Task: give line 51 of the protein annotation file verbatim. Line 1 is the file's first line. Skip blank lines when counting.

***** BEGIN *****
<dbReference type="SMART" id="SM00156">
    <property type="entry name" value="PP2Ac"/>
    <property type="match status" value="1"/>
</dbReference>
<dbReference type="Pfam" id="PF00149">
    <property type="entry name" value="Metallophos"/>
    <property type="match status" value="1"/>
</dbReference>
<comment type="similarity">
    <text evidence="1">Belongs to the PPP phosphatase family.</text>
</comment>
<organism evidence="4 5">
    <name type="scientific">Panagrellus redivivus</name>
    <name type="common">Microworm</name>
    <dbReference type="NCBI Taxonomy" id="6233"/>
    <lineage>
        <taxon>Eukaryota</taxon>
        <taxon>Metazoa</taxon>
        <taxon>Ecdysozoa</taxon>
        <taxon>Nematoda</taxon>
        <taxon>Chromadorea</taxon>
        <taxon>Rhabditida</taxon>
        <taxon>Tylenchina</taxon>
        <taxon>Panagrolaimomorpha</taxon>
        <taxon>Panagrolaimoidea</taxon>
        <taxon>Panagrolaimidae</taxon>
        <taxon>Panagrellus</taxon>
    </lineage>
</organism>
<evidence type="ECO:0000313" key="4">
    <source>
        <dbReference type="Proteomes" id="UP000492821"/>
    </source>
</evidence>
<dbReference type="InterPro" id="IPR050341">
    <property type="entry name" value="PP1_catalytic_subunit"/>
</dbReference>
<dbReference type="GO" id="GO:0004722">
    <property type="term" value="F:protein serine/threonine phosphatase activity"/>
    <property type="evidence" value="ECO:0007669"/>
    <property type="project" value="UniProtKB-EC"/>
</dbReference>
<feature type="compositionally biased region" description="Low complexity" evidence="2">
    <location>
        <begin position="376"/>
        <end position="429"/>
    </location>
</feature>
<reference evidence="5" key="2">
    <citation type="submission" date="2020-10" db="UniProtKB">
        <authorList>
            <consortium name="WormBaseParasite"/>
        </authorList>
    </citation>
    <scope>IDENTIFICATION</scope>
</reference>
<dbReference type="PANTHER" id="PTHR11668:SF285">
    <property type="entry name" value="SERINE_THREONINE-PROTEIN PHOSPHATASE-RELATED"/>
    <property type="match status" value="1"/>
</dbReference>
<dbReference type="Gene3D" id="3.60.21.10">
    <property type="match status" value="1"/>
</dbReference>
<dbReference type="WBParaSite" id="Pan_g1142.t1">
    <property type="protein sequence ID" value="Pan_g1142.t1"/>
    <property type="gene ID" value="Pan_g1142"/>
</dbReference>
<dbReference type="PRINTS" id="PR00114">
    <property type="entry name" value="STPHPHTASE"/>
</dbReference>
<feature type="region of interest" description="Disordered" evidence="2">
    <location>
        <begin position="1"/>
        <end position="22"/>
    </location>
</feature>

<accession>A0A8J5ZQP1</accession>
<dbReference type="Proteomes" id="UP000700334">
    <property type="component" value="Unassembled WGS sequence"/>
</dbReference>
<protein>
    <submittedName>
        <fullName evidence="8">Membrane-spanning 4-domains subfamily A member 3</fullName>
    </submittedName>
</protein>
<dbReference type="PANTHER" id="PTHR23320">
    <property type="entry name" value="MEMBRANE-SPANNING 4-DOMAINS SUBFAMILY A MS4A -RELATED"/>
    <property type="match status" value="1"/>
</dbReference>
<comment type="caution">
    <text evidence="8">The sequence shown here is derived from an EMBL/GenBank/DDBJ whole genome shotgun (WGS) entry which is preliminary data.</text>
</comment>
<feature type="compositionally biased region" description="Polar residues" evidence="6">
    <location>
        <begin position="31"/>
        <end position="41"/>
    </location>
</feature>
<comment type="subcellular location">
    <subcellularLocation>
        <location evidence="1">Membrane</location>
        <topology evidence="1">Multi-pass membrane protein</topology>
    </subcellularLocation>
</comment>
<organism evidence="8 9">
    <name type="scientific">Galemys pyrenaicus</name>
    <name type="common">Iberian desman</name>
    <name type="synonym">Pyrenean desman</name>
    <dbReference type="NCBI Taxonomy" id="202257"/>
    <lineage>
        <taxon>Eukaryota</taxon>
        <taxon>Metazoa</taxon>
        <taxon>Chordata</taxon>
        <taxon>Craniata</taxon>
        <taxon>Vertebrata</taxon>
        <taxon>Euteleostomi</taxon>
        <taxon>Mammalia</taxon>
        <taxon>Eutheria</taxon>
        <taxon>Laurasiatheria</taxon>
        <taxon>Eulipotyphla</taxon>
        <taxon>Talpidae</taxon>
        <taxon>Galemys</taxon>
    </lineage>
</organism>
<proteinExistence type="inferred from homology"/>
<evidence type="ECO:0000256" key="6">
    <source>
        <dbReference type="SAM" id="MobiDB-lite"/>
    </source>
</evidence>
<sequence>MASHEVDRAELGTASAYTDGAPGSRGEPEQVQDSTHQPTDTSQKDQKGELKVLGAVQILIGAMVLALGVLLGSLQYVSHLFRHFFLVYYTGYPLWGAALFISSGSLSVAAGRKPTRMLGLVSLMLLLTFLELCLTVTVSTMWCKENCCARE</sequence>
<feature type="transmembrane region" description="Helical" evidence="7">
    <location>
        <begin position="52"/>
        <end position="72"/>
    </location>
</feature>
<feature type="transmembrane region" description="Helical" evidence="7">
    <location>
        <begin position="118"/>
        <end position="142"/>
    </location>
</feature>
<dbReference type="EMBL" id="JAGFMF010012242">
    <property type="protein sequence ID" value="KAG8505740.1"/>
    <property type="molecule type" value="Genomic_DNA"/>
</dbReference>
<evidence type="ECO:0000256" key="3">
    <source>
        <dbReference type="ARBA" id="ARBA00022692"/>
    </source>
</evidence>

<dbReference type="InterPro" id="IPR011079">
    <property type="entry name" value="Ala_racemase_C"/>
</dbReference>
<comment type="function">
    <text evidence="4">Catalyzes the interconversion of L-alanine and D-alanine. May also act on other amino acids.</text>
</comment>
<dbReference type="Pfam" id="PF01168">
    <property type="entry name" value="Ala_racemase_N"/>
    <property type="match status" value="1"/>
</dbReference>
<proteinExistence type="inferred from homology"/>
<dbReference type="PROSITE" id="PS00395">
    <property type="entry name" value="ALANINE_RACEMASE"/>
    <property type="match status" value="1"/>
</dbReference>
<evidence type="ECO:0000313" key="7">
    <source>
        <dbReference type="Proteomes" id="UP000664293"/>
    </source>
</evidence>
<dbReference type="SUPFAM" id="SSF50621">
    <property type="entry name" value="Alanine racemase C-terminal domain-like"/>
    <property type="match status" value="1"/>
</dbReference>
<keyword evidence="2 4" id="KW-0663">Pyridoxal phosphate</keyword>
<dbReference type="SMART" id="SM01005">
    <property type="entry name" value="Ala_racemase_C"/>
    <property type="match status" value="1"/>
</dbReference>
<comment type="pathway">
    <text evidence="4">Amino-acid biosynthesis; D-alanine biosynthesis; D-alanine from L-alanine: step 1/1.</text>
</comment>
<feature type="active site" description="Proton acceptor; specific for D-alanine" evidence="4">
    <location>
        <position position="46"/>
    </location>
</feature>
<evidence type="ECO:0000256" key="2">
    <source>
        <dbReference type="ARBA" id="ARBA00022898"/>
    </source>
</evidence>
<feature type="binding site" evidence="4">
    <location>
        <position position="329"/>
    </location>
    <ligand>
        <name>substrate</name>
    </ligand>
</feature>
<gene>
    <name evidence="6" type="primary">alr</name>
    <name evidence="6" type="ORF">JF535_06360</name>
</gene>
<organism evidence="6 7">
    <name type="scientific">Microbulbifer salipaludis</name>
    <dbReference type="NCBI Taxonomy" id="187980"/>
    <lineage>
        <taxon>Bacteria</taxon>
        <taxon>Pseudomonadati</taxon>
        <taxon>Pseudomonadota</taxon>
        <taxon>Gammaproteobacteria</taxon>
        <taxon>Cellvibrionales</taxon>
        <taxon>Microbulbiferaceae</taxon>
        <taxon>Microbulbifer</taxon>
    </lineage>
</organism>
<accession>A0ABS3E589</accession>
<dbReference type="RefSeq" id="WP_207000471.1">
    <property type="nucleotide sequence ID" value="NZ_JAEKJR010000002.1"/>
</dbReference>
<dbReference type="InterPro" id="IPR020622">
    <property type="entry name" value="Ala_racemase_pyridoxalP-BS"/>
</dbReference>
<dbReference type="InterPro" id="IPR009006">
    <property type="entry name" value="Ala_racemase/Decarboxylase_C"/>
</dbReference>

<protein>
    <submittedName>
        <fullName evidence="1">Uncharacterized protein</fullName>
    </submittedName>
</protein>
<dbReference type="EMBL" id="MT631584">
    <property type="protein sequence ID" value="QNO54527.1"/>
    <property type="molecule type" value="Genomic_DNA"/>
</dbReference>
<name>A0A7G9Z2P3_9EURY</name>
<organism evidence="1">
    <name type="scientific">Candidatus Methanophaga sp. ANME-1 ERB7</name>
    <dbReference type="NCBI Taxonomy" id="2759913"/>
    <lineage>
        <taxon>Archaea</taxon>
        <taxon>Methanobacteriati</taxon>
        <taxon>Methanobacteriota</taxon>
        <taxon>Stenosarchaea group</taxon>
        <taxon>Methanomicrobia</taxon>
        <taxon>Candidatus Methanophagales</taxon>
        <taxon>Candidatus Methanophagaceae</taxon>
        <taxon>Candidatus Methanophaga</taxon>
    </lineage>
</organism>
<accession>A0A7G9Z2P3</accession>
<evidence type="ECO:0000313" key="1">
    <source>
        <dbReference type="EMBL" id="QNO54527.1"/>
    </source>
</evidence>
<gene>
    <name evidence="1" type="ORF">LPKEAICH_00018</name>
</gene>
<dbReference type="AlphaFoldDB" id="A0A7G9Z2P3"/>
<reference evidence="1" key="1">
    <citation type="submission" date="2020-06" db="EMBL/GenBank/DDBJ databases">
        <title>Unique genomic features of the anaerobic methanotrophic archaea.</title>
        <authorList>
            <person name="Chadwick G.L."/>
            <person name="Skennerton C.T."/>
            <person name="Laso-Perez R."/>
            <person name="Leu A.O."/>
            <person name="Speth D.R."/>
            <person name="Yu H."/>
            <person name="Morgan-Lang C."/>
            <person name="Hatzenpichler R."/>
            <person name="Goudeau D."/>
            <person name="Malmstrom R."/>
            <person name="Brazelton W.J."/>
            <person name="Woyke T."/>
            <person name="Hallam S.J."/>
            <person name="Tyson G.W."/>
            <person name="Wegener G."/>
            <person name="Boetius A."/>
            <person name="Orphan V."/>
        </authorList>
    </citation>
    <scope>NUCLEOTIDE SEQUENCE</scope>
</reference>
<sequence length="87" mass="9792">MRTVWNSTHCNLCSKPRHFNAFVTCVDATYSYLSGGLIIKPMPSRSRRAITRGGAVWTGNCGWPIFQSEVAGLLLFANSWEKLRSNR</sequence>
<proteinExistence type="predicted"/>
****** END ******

        <authorList>